Geocoding with Power View Maps

As I wrote before, Power View in Excel 2013 and SharePoint with SQL Server 2012 SP1 supports mapping. The map region supports geocoding and it allows you to plot addresses, countries, states, etc, or pairs of latitude-longitude coordinates. The key for getting this to work is to mark the columns with appropriate categories.

  1. Using latitude-longitude

If you have a SQL Server table with a Geography data type, you can extract the latitude and longitude as separate columns.

SELECT SpatialLocation.Lat, SpatialLocation.Long FROM Person.Address

Once you import the dataset in PowerPivot, make sure to categorize the columns using the Advanced tab.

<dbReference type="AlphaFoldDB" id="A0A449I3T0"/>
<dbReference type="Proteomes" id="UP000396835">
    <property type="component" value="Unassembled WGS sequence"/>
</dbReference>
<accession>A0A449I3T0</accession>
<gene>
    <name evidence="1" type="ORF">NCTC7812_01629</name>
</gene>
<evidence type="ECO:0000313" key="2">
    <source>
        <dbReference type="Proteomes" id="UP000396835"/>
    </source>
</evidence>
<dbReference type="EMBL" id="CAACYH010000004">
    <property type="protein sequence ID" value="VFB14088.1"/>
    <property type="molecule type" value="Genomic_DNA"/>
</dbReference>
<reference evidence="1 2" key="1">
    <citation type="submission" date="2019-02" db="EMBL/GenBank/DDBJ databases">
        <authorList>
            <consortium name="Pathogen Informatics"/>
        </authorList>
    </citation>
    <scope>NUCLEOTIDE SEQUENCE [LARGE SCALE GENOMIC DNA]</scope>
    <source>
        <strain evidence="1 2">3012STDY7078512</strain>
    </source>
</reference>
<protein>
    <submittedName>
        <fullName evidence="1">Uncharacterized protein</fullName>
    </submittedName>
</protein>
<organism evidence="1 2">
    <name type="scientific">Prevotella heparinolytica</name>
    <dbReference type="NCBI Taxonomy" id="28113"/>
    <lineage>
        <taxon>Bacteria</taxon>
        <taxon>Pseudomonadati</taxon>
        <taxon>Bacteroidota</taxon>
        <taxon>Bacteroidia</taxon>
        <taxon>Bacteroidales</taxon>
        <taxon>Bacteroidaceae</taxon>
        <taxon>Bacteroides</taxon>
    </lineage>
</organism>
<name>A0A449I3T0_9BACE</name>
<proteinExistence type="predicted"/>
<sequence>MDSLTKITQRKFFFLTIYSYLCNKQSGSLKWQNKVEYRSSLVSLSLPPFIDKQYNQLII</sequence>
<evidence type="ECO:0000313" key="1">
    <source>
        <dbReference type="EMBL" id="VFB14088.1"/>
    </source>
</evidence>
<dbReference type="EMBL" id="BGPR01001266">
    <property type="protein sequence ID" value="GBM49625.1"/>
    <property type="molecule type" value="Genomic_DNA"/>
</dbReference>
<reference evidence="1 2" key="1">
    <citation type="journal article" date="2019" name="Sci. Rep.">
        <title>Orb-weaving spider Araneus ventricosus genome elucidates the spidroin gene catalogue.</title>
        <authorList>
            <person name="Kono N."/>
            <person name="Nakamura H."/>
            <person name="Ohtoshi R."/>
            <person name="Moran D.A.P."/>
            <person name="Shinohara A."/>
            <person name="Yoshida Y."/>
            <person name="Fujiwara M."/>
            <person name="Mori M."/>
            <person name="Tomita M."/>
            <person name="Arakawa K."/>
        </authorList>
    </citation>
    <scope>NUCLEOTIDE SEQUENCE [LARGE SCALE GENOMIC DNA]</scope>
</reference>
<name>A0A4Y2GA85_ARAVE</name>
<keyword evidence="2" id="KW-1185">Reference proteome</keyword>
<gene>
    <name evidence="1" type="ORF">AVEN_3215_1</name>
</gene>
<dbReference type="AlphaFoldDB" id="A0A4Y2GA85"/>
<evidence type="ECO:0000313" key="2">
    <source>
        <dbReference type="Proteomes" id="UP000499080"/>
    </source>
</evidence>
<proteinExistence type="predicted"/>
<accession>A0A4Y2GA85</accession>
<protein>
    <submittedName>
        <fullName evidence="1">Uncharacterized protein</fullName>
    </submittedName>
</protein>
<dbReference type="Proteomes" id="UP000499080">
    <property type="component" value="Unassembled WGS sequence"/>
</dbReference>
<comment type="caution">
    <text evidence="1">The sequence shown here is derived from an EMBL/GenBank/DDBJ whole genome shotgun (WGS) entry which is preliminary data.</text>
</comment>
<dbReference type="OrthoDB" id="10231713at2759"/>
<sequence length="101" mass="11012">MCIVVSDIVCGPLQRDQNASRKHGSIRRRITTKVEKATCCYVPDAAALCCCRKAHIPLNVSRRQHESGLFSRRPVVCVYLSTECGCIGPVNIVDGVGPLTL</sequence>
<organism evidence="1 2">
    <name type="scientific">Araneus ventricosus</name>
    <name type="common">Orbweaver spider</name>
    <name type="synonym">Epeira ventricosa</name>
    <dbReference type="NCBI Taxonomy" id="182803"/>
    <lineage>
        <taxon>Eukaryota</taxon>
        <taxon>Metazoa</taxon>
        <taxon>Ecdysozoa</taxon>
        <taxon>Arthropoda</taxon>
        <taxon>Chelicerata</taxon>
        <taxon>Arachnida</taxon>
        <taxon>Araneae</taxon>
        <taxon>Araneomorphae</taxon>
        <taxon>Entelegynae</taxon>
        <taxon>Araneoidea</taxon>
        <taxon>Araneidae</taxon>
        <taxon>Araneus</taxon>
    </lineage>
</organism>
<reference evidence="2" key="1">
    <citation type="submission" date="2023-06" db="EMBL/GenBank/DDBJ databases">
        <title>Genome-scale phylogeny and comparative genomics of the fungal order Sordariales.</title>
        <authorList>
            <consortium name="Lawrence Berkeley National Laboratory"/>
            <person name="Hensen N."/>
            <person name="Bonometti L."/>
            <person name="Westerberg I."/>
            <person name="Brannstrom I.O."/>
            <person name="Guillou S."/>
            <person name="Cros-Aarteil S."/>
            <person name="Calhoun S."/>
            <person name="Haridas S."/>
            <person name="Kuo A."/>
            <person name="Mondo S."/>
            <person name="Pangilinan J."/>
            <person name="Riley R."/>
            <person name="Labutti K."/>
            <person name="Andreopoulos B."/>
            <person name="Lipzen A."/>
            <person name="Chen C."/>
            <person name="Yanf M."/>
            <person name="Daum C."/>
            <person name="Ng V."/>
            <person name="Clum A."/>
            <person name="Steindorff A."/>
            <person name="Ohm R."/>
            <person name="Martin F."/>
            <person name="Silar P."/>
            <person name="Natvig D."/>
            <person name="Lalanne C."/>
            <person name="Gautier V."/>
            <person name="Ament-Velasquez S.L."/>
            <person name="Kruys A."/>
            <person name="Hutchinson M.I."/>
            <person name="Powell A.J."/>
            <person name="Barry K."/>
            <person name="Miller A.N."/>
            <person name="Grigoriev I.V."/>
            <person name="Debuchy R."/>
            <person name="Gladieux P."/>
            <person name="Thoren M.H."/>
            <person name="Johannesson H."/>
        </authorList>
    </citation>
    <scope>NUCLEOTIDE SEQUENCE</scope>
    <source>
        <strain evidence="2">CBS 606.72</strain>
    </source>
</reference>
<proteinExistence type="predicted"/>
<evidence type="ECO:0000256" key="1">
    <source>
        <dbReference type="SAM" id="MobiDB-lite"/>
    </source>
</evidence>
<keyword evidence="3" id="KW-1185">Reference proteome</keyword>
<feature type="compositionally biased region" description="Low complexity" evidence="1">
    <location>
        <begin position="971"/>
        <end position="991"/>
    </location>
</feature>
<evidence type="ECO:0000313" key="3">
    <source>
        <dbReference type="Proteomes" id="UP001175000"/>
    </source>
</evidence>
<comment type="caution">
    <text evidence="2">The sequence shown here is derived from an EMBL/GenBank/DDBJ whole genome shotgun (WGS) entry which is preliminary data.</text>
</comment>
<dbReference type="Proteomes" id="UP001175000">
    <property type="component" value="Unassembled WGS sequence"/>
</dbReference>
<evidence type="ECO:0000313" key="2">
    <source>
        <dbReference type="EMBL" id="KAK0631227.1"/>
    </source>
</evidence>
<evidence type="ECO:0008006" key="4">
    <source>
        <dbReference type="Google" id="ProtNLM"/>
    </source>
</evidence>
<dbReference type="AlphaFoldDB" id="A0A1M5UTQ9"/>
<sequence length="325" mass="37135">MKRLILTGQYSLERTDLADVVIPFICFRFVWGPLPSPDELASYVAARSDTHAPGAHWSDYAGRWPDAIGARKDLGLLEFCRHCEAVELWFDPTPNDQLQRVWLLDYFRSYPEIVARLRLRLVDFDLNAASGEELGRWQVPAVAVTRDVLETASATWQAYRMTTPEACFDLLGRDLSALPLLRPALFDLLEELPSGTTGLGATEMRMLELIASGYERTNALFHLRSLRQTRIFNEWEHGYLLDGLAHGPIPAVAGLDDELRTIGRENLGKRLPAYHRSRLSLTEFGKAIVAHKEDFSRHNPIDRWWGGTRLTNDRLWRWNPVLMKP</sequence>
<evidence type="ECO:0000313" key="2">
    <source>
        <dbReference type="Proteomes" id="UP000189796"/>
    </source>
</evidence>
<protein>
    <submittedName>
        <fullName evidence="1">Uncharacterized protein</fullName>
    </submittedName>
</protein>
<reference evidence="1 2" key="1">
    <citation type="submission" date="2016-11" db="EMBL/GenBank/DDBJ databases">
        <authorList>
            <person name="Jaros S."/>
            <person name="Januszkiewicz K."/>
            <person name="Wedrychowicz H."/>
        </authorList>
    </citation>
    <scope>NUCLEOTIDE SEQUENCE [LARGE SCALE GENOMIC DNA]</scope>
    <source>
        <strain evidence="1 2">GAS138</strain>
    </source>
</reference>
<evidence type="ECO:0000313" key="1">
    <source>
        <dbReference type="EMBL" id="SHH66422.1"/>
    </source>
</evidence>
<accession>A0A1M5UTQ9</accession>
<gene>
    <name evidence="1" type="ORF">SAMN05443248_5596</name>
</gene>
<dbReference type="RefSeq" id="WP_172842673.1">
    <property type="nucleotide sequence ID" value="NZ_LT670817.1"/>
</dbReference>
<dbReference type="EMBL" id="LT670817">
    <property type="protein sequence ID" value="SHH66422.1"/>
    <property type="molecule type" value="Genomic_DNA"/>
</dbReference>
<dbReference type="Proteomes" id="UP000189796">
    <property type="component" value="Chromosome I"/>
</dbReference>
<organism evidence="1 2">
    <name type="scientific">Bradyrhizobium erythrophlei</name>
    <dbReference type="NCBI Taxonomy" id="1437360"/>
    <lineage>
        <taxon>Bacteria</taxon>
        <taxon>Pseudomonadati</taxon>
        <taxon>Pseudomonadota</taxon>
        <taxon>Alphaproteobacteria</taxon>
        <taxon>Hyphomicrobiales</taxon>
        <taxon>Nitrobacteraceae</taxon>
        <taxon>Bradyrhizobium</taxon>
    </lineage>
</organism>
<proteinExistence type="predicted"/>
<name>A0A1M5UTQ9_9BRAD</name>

The map region doesn’t support grouping on latitude-longitude so you can’t just place them in the Latitude-Longitude zones and expect it work. Instead, you have to add another field, such as address or both the Latitude-Longitude combination to the Location field. The map groups on the Location zone but uses the Latitude and Longitude to place the points.



  1. Address geocoding


    If you don’t have Latitude-Longitude, the map is capable of geocoding full addresses. Again, the trick here is to categorize the FullAddress column as Address. However, if you have invalid addresses, you’ll find that the map won’t show them. Instead, categorize the column as Place, which you can find in the More Categories section (thanks to Sean Boon from the Reporting Services team for the tip).




    The map passes to Bing the fact that the field is mapped as Address so it should plot whatever we get back from Bing. The Bing Maps web experience isn’t identical to the API as you can’t pass the Address hint to Bing in the web experience. The Place category is more liberal in terms of what it will attempt to plot.